I am Shindo, a craftsman of Sukoya MITUBACI. This time, I would like to introduce "Sukoya".
It is used to draw right angles and to check right angles.
It is also used to draw precise vertical lines.
In a small world like jewelry, you probably don't need that many, but it is a useful tool to have one.
This is necessary for checking when brazing wire at right angles.
There is a difference between using a scoya and not using a scoya.
The human eye is much more accurate than you think.
Of course, it is an indispensable tool for accurately drawing lines when cutting out the base metal (sheet metal).
There are smaller squawkers, but I think this size is just right.
Incidentally, the word "Sukoya" is said to be derived from the English word "Square," meaning right angle.
Square SQUARE SQUARE SQUARE SQUARE SQUARE SQUARE SQUARE
Although not engraved on the sukoya in the photo, some of the larger sukoyas did indeed have the name "Square" engraved on them.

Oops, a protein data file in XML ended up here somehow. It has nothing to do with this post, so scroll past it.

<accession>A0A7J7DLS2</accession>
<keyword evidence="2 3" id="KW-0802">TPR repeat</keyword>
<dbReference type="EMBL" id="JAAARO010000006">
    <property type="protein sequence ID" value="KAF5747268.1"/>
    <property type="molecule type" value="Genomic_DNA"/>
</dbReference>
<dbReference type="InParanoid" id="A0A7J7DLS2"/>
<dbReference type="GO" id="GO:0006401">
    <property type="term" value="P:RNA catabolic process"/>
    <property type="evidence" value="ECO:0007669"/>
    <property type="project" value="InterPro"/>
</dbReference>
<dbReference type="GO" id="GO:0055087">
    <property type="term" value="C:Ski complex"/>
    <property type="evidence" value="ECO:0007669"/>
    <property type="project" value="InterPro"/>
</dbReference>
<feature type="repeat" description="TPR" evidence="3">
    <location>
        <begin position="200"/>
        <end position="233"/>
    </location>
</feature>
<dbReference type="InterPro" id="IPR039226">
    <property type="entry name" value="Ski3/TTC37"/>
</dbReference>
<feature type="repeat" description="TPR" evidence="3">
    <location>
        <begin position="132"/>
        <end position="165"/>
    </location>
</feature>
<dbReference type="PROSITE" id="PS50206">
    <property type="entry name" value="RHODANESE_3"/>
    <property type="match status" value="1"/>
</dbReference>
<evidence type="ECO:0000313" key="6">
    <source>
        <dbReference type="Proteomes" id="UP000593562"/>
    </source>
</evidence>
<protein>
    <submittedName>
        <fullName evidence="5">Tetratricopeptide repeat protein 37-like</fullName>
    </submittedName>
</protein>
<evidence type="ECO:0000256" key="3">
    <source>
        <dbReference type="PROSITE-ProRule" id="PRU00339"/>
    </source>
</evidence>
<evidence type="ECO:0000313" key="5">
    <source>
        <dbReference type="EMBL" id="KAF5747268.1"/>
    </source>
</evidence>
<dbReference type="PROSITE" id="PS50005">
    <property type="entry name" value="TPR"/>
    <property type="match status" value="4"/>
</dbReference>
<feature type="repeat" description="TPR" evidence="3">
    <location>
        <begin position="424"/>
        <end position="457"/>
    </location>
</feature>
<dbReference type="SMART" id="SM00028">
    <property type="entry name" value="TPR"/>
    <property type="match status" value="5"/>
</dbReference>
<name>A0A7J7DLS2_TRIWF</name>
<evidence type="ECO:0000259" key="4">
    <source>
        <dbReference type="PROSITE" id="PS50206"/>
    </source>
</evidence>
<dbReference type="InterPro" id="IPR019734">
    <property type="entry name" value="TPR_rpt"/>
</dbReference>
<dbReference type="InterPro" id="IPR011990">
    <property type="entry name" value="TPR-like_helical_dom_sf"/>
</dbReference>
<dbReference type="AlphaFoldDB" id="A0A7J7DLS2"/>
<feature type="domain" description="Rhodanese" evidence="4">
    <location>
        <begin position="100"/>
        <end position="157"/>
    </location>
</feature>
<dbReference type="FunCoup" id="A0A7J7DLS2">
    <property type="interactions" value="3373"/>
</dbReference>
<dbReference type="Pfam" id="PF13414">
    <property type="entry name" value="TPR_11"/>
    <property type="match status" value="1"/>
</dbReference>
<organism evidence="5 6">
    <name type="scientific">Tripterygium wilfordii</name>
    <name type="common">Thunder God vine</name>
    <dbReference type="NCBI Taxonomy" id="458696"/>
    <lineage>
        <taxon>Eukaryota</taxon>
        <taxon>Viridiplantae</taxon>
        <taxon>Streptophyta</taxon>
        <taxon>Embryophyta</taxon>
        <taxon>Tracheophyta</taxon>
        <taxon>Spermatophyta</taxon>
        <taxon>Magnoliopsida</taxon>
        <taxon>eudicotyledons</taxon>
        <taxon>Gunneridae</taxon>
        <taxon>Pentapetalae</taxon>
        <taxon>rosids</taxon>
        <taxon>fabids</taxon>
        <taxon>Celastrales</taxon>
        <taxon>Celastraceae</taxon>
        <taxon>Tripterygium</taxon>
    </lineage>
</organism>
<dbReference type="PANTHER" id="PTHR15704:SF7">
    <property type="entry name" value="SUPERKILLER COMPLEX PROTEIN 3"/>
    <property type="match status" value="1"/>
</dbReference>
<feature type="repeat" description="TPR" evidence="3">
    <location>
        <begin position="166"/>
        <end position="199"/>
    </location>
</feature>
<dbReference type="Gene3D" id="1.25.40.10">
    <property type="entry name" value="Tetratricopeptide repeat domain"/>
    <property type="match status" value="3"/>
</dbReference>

I looked to see if there were any other tools with the same accent and Japanese reading, and found a surprising tool.
It was a caliper that is indispensable for measuring the width of the ring.
The name of the Portuguese mathematician Petrus Nonius, who is said to have given the caliper a scale (nonius), became caliper in Japan with an accent.
In English, it seems to be called a "vernier caliper" after Pierre Vernier, the Frenchman who perfected the caliper structure for accurate reading.
I learned about it for the first time.
Both are interesting names for people, even if they are called differently.
A caliper is such a tool.